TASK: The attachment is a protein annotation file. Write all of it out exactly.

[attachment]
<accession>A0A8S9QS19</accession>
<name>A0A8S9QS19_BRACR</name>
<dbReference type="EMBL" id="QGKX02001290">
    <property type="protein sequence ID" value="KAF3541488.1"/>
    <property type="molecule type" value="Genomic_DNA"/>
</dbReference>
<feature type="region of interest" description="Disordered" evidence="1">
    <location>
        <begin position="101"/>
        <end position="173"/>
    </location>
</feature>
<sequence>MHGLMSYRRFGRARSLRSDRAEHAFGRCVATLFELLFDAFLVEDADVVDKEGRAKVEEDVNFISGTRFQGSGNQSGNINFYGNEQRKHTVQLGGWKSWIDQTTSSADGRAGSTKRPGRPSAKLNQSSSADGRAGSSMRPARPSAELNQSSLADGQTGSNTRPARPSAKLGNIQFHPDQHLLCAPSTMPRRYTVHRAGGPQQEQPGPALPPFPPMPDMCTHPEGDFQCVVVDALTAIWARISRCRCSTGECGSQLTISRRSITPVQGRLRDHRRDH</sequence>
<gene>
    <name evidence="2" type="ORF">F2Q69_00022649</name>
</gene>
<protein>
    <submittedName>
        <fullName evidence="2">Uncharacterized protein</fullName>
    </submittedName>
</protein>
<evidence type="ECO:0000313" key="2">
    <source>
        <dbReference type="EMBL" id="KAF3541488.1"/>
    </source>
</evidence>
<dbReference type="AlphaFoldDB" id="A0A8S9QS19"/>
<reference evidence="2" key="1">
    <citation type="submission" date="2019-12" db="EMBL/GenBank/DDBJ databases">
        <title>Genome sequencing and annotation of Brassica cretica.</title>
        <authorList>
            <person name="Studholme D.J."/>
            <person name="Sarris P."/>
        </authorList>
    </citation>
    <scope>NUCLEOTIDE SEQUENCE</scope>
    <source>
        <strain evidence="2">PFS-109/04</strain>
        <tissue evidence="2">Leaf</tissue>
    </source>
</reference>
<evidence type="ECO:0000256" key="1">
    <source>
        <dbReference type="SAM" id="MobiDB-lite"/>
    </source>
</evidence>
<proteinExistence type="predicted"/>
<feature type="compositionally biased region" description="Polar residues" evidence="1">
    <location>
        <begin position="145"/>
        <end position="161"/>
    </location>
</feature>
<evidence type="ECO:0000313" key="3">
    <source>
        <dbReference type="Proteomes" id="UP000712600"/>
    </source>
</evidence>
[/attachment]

<accession>A0A8S9QS19</accession>
<name>A0A8S9QS19_BRACR</name>
<dbReference type="EMBL" id="QGKX02001290">
    <property type="protein sequence ID" value="KAF3541488.1"/>
    <property type="molecule type" value="Genomic_DNA"/>
</dbReference>
<feature type="region of interest" description="Disordered" evidence="1">
    <location>
        <begin position="101"/>
        <end position="173"/>
    </location>
</feature>
<sequence>MHGLMSYRRFGRARSLRSDRAEHAFGRCVATLFELLFDAFLVEDADVVDKEGRAKVEEDVNFISGTRFQGSGNQSGNINFYGNEQRKHTVQLGGWKSWIDQTTSSADGRAGSTKRPGRPSAKLNQSSSADGRAGSSMRPARPSAELNQSSLADGQTGSNTRPARPSAKLGNIQFHPDQHLLCAPSTMPRRYTVHRAGGPQQEQPGPALPPFPPMPDMCTHPEGDFQCVVVDALTAIWARISRCRCSTGECGSQLTISRRSITPVQGRLRDHRRDH</sequence>
<gene>
    <name evidence="2" type="ORF">F2Q69_00022649</name>
</gene>
<protein>
    <submittedName>
        <fullName evidence="2">Uncharacterized protein</fullName>
    </submittedName>
</protein>
<evidence type="ECO:0000313" key="2">
    <source>
        <dbReference type="EMBL" id="KAF3541488.1"/>
    </source>
</evidence>
<dbReference type="AlphaFoldDB" id="A0A8S9QS19"/>
<reference evidence="2" key="1">
    <citation type="submission" date="2019-12" db="EMBL/GenBank/DDBJ databases">
        <title>Genome sequencing and annotation of Brassica cretica.</title>
        <authorList>
            <person name="Studholme D.J."/>
            <person name="Sarris P."/>
        </authorList>
    </citation>
    <scope>NUCLEOTIDE SEQUENCE</scope>
    <source>
        <strain evidence="2">PFS-109/04</strain>
        <tissue evidence="2">Leaf</tissue>
    </source>
</reference>
<evidence type="ECO:0000256" key="1">
    <source>
        <dbReference type="SAM" id="MobiDB-lite"/>
    </source>
</evidence>
<proteinExistence type="predicted"/>
<feature type="compositionally biased region" description="Polar residues" evidence="1">
    <location>
        <begin position="145"/>
        <end position="161"/>
    </location>
</feature>
<evidence type="ECO:0000313" key="3">
    <source>
        <dbReference type="Proteomes" id="UP000712600"/>
    </source>
</evidence>